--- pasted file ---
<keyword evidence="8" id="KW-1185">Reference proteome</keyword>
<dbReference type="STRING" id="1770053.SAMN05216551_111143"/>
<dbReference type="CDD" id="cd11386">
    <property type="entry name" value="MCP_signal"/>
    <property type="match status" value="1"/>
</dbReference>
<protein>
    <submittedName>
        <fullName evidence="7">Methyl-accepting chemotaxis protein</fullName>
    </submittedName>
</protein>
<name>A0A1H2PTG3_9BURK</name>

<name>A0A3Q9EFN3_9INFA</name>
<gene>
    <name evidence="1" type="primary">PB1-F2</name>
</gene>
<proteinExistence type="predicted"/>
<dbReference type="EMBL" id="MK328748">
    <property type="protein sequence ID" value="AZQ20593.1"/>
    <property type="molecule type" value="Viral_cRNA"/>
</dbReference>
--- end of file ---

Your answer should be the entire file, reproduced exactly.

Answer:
<keyword evidence="8" id="KW-1185">Reference proteome</keyword>
<dbReference type="STRING" id="1770053.SAMN05216551_111143"/>
<dbReference type="CDD" id="cd11386">
    <property type="entry name" value="MCP_signal"/>
    <property type="match status" value="1"/>
</dbReference>
<protein>
    <submittedName>
        <fullName evidence="7">Methyl-accepting chemotaxis protein</fullName>
    </submittedName>
</protein>
<name>A0A1H2PTG3_9BURK</name>

<name>A0A3Q9EFN3_9INFA</name>
<gene>
    <name evidence="1" type="primary">PB1-F2</name>
</gene>
<proteinExistence type="predicted"/>
<dbReference type="EMBL" id="MK328748">
    <property type="protein sequence ID" value="AZQ20593.1"/>
    <property type="molecule type" value="Viral_cRNA"/>
</dbReference>